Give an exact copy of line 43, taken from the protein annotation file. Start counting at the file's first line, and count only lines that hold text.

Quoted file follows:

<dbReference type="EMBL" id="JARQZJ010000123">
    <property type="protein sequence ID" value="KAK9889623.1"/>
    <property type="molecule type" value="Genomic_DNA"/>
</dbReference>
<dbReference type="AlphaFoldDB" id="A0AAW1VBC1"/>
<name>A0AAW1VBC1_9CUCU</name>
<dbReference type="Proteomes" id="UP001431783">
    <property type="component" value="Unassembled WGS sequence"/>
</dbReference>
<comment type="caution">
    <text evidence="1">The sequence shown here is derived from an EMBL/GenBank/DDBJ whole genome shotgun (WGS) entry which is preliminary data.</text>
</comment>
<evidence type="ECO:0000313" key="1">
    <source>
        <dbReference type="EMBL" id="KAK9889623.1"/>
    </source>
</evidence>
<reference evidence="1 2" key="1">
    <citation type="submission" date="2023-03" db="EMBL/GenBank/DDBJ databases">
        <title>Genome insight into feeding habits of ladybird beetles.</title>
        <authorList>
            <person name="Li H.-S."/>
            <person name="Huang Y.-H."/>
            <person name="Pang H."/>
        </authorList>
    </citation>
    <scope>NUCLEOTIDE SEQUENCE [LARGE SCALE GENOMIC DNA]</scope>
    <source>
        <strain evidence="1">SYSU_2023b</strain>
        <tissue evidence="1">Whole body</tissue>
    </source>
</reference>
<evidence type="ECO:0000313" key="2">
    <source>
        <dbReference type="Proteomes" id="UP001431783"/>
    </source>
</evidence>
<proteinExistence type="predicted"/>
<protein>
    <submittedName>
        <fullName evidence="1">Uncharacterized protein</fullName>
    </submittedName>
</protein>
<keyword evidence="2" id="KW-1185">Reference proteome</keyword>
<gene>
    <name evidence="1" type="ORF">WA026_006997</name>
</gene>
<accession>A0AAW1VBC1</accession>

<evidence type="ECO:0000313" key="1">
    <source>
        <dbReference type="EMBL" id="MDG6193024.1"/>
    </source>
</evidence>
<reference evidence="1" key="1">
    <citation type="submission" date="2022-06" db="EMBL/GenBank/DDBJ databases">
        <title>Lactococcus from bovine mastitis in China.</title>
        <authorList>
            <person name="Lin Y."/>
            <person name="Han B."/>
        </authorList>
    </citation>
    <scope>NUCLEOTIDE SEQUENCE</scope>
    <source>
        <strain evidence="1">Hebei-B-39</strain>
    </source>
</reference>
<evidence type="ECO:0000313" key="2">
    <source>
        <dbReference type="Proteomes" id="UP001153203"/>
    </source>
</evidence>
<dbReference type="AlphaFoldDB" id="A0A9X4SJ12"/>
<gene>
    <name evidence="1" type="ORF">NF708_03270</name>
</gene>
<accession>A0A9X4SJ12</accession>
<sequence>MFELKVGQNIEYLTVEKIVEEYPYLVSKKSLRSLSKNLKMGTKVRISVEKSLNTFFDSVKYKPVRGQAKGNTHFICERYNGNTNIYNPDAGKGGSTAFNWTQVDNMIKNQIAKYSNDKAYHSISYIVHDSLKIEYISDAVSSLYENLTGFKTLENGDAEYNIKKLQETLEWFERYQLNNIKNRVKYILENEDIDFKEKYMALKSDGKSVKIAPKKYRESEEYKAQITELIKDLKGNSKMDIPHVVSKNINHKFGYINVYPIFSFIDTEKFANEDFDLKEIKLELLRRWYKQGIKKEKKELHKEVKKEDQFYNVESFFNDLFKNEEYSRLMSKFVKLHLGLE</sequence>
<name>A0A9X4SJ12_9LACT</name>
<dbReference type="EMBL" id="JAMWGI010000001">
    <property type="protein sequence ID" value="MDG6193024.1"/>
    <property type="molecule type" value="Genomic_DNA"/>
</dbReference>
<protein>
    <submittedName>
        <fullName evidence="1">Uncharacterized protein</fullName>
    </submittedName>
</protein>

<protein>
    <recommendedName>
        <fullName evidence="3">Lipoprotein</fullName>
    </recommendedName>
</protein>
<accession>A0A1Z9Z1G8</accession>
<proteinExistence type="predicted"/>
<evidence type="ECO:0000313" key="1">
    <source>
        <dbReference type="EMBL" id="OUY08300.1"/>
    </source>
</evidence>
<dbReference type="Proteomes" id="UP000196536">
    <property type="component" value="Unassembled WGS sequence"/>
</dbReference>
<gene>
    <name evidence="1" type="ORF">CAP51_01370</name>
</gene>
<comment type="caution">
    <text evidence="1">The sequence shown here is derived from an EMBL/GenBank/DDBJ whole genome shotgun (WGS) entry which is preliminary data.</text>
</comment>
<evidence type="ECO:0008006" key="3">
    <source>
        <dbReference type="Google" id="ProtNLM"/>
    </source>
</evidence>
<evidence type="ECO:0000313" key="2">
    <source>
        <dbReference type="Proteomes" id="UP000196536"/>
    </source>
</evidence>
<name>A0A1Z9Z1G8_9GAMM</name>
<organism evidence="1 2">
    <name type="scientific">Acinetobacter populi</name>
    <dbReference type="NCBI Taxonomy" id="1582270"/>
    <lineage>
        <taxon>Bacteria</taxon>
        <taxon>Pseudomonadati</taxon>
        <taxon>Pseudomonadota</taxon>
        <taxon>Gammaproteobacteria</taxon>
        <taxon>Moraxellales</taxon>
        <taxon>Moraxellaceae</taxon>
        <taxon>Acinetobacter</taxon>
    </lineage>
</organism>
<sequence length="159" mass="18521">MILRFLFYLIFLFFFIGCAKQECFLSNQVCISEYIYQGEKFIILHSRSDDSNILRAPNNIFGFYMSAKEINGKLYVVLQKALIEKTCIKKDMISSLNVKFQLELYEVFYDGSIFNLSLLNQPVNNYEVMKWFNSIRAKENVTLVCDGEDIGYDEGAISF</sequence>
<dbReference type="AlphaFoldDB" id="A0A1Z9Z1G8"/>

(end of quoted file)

</protein>